Great prison movie with all the actors great, especially a sober, a little sad Val Kilmer (always liked him). Stephen Dorf also very good. Dramatic, tense, one of the movies I will put in the same range as Shawshank Redemption, An Innocent Man (with Murray Abraham and Tom Selleck) and some other great prison movies.
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32 of 35 people found the following review helpful
Grim, powerful taleJuly 17 2008
Flight Risk (The Gypsy Moth)
- Published on Amazon.com
What would you do?
A young man, just coming into his own, with a growing business and a loving young family, wakes beside his fiancee one night with the realization that someone has invaded their home. It all happens so fast: he tracks the burglar, follows him out of the house with a baseball bat, and seeing the man going for what he thinks is a weapon, he unleashes a killer blow to the back of the man's head. The burglar, as it turns out, had no weapon; his only take, the homeowner's wallet. And because the killing blow happens outside the home, the young man is charged with murder.
Wade Porter (Stephen Dorff)has apparently never been in trouble with the law before, past what most of us have; and he enters the world of jail scared and confused. His fiancee, angry with the system,sticks with him (a good performance by Marisol Nichols), shielding their young son from the worst of the truth, and keeping contact going with Wade, which is the only thing that sustains him in his journey through the system. He is able to bargain the charge down to manslaughter, but still is given time; and complicates his life even further by becoming involved in a scuffle on the bus going to prison,adding more time to his sentence.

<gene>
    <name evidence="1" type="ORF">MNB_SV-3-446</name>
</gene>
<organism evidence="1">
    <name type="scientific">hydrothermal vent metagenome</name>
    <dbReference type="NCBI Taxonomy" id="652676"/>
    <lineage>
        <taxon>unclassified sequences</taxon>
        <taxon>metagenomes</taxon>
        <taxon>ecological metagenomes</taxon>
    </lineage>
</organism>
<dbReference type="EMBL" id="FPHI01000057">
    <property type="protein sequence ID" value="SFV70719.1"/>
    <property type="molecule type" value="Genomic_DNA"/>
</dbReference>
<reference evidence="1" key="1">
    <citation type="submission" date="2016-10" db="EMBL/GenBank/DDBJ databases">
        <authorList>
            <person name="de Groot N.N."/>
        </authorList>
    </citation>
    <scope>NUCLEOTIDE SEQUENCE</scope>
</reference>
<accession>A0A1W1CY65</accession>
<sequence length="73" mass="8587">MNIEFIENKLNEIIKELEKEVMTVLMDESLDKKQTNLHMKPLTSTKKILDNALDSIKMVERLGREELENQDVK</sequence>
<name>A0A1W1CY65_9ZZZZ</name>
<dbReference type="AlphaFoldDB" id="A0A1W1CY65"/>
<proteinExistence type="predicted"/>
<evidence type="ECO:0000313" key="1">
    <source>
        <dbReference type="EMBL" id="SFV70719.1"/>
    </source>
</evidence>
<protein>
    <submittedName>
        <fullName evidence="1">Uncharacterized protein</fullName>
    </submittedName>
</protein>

Arrival at the prison plunges him into a dark world where survival is all. There are rival gangs, and no one can be counted on as an ally. Wade only wants to do his time and get out. But coloring the entire prison existence is a pervasive corruption amongst the prison guards, with one guard in particular as ringleader (Harold Perrineau, easily recognizable to LOST fans, in a gritty performance as a guard who turned sadistic). As Lt. Jackson, this head guard has a major problem with prison inmates and runs bets on who will win yard fights without doing anything to stop them until he steps in himself by shooting the offender he likes the least - not to kill, but only to maim.
Wade's fortunes change just a little when he is given a new cellmate - a lifer who has been moved to this new facility as a last-ditch effort by the warden in his previous prison to keep the man out of further trouble. This new cellmate, John Smith (Val Kilmer), comes with a history of respect that has permeated the prison system. He is legendary for having murdered the families of the men who killed his own family, and the other prisoners leave him alone. Wade is initially apprehensive of his new cellmate, but the two become guarded friends over the course of time, and John schools Wade in how to survive.